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Werribee Open Range Zoo

Updated on January 28, 2017

Cheetah At Rest

Inkosana, born 2003.
Inkosana, born 2003. | Source

The Animals Of Werribee Open Range Zoo

Werribee Zoo is a large area of open scrub, about 550 acres, to the West of Melbourne, in the state of Victoria. It is situated on the Werribee River, and was opened in 1983. Prior to that, the land was used for agistment by the Melbourne Zoo.

The main theme at Werribee is African plains animals, including cheetah, rhinoceros and addax, although there are a few animals from other parts of the world. There is also a large enclosure for an endangered species, the Eastern Barred Bandicoot, which has been saved from the brink of extinction.

A safari tour is included in the admittance cost. The tour takes around three quarters of an hour, and circles through the open field areas where many animals live. If you ever visit, the safari tour is a must do!

All images in this lens are copyright by me, Snakesmum, unless otherwise stated.

The Main Entrance

Entrance  Gates
Entrance Gates | Source

Entrance To Werribee

Unfortunately, there were alterations in progress on our last visit, so you can't see the right hand side of the entrance. On my next visit, hopefully it will be finished, and I'll have an updated photo to post.

Eventually, there will be more car parking, and a cafe outside the entrance, and much more. We're all looking forward to it, especially the faster ticketing! Sometimes the queues can be quite long on the weekends and school holidays.

Below, you can see a picture of the completed new entrance.

New Entrance, Werribee Zoo, Victoria.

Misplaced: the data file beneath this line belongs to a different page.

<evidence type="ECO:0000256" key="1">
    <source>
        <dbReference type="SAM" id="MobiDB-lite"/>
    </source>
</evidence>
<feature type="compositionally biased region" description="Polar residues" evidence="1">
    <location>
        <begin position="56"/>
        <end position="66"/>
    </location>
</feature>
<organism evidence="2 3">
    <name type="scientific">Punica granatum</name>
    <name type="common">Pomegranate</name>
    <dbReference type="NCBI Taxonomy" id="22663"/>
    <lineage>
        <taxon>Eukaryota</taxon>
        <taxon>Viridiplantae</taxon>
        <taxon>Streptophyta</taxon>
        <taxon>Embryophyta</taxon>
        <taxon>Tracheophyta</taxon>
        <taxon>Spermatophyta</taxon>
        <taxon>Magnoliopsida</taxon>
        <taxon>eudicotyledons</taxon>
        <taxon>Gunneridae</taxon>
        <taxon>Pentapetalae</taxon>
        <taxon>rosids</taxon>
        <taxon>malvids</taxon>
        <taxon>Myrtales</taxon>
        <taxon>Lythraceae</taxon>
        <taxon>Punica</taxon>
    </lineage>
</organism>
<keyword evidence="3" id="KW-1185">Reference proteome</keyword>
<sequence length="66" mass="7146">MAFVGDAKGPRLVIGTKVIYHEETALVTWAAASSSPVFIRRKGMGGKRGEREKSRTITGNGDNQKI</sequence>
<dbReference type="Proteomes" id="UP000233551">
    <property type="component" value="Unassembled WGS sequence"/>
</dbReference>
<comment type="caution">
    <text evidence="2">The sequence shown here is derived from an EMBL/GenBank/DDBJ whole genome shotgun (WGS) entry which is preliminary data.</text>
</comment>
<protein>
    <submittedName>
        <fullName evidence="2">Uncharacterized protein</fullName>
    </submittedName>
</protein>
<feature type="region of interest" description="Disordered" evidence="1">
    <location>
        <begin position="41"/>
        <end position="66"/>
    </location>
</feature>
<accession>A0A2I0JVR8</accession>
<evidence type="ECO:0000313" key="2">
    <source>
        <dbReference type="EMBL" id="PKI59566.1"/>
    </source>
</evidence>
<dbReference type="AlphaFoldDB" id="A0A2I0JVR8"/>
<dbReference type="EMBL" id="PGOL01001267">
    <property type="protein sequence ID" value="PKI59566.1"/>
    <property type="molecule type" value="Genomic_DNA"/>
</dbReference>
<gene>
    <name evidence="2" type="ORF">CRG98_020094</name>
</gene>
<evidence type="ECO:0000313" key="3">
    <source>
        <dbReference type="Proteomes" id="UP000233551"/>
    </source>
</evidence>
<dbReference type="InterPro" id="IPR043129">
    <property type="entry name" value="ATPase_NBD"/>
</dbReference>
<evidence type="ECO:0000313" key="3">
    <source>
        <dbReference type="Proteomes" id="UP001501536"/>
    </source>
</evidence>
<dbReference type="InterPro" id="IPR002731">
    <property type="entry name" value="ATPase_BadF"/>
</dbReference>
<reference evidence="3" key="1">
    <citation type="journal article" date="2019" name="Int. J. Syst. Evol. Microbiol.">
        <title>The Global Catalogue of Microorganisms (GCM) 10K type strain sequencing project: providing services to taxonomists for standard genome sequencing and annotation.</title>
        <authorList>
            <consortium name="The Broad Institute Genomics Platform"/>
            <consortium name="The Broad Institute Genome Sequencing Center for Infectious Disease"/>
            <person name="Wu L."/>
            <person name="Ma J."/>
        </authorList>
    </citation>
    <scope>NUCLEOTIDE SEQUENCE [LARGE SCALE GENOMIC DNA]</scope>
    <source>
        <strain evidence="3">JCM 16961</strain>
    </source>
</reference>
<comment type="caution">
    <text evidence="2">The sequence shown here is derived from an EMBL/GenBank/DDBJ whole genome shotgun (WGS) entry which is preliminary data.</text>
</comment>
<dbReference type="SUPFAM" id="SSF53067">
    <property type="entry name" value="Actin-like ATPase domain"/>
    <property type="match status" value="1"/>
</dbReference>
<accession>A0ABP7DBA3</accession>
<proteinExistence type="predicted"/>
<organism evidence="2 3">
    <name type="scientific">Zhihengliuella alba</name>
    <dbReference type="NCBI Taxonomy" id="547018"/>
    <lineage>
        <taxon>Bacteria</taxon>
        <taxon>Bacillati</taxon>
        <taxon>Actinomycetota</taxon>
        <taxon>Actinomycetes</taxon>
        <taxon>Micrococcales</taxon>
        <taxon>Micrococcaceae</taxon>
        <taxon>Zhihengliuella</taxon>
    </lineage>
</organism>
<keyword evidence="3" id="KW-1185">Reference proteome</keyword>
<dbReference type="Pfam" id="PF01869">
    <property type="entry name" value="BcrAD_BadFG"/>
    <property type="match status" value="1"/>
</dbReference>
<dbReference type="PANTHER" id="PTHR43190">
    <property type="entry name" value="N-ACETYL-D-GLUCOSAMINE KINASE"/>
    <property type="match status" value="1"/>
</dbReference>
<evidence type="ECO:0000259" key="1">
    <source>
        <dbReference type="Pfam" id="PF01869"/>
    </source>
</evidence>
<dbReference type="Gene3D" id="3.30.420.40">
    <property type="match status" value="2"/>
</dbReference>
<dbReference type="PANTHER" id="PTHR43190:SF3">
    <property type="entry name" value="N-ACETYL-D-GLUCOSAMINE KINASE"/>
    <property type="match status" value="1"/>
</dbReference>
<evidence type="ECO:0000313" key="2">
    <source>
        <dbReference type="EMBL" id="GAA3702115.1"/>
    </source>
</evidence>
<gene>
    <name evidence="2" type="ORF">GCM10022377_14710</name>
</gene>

New Entrance, Werribee Zoo, Victoria. | Source

The Gorilla

One of the first exhibits you'll find inside the gate is the gorilla enclosure.

There are three male gorillas in the enclosure, although we could only see two of them. This is the best photo we were able to get, as he wouldn't turn around and look at us.

In the wild, Gorillas are found in the Congo, Gabon, Angola, Cameroon, and several other countries. These animals are on the critically endangered list, and their habitat is constantly being eroded by mining and logging. They are also hunted for bush meat, and can also be attacked by the ebola virus.

Gorillas are related to chimpanzees and also to humans. They are reputed to have a sense of humour, and are intelligent animals.

A Gorilla at Werribee.
A Gorilla at Werribee. | Source
Wild African Cats
Wild African Cats

African wild cats on DVD. Beautiful photography and scenery.

 

Helmeted Guineafowl

The birds in the photo are helmeted guinea-fowl, and they wander freely around the grounds of the zoo. There are fifteen birds in the flock. If you look closely at the picture, you can see a couple of half-grown chicks.

The helmeted guineafowl is found in many areas of Africa, principally in the Sahara. Sometimes, the hens are not particularly good mothers and wander off, deserting their nests. The flock here are protecting their young, and will not tolerate visitors getting too close.

Guinea Fowl.
Guinea Fowl. | Source

The Safari Tour Bus

Tour bus.
Tour bus. | Source

This photo actually shows only the first section of the bus. The one we were in had three sections, and while on the tour, we passed a bus with four sections.

The buses are open sided, where the windows usually are, which makes for great picture taking, but isn't so good on a hot and dry dusty day such as on our visit. Once there are animals to watch, you don't think about anything else, though.

American Bison

Bison.
Bison. | Source

The first animals we met on the safari tour were the American bison. There are only three of them in the enclosure, and these animals are listed as "near-threatened" on the red list.

Bison were almost hunted out of existence in the nineteenth century, and today are found in only a fraction of their previous numbers, mostly in US national parks.

The bison were a little way away from the bus, so the photo is a little distant.

Photo Credit for the Inset

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Przewalski Horses

Przewalski Horses
Przewalski Horses | Source

Przewalski Horses once were common in Asia and Europe, but in the wild, were classed as extinct in the 1960s. One wild animal was found after this, and captive bred animals were released into the wild, so that nowadays this horse is listed as critically endangered. There are more animals in wildlife parks and reserves than in the wild.